FREE iPhone App for Youth Ministry

Barefoot Ministries are a resource partner for youth workers, parents, teenagers, and local churches. We are working to improve and enhance all the resources we provide to you, our ministry partner. You may not have heard yet, but we are doing a complete redevelopment of our subscription-based youth ministry tracking tool and resource site, BarefootOnline (Learn more about it here). Along with that, we are working to provide creative media solutions for you. In that effort we developed an iPhone app that delivers two of our most used small group resources, Life Journey and Lectionary, from our Weekly Plan tool.

Life Journey has more than 40 miniseries addressing specific topics from a scriptural point-of-view. Topics include friendship, dating, family relationships, sexual purity, sharing the faith, and much more.  Each miniseries is 3 to 5 lessons long and can be used back to back with other Life Journey miniseries or by itself.

Lectionary is a Bible study that follows the passages of Scripture from the Lectionary calendar. Teach through the various seasons of the Christian year (Advent, Christmas, Epiphany, Lent, Easter, Pentecost, etc.) in order to lead teenagers into a deep awareness of living out the gospel story each day. Each lesson in the Lectionary curriculum teaches the theme that arises from all of the Sunday Scripture passages from the Revised Common Lectionary.

If you like the lessons and are interested in getting thousands of great resources, then sign up to become a member of today!

Better Now That I Quit

I once (a long time ago) was a full-time youth worker. I have a number of other friends who are also ex-full-time youth workers; and the ones I have posed this question to have all answered it the same way.

The question: Was your relationship with your family and God better when you were a paid professional youth worker, or is it better now, in your new role?

Each one basically said those relationships are “better now that I quit.”

I can’t tell you how that bothers me; but I can tell you it is true for me too; my relations of stated priority—God, spouse, and family—all improved after resigning from full-time youth work. Back in 2002, The Association of Youth Ministry Educators (AYME) published a study reporting among its many findings that most former youth workers (more than 70%) admitted that their relationship with God improved dramatically upon leaving full-time youth work.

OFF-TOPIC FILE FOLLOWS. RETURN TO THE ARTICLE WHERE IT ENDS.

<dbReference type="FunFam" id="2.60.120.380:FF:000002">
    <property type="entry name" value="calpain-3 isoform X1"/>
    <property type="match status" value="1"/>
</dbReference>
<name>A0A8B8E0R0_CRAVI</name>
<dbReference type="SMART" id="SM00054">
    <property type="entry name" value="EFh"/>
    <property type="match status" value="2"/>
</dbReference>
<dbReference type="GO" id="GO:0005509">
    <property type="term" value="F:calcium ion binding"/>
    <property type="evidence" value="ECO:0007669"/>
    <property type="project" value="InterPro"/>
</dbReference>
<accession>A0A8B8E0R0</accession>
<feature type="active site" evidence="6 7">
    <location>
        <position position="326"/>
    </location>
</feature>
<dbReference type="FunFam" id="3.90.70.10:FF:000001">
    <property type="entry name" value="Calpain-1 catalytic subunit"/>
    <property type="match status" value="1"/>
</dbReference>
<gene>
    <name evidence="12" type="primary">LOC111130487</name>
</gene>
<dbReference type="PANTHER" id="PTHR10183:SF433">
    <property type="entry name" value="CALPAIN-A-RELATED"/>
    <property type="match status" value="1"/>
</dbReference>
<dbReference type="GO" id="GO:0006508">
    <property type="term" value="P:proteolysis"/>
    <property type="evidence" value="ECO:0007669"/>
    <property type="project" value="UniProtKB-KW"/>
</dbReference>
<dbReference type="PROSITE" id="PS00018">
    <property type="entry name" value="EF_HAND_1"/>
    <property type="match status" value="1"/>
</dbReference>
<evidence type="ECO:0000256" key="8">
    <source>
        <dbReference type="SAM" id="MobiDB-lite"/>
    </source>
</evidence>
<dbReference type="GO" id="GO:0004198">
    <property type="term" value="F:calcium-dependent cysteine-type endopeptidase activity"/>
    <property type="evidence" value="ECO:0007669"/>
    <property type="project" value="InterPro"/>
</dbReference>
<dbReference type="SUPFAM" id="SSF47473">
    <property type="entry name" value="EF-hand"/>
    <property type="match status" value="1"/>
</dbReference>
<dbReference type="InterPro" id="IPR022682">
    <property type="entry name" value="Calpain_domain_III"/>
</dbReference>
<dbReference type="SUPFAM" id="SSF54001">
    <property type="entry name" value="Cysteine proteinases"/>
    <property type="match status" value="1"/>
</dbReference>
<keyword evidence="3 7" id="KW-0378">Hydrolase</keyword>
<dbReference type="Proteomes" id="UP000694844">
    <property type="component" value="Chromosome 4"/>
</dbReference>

What do you think about this issue? Is the way in which we approach youth work detrimental to our own relationships with Jesus and our families?

Is this a legitimate concern? Do you think my anecdotal findings and those of AYME valid or true today?

I will follow this up with some of my thoughts in the near future but would love to hear from you, today.

Recruiting Volunteers

A little over a year ago, I was asked to speak at a church. I remember perusing the church bulletin and seeing this:

We DESPERATELY need volunteers to help with our children’s and youth ministries. No experience needed, just a willingness to sacrifice your time and money.
If interested, contact…

As I read that ad, I literally burst out laughing. My first thought was, Who in their right mind would respond to this?

So if this is not the proper manner, how should we go about recruiting volunteers? Let me offer some simple steps.

1. Pray. Far too often we skip this step, and yet it is the most important step we take. We need to seek God’s guidance before we start this task and allow him to guide us to the right people.

2. Know your needs. What exactly do you need the volunteers to do? Create a list of the roles and responsibilities you need for all areas of the youth ministry. Regularly refer to this list to make sure all your needs are covered.

3. Create and keep a list of potential volunteers. When you’re facing a crisis, that usually isn’t the best time to start thinking about volunteers. Create a list ahead of time of potential staff you are looking at to fill future needs. Use the church staff, current volunteers, and even your students to suggest names for this list.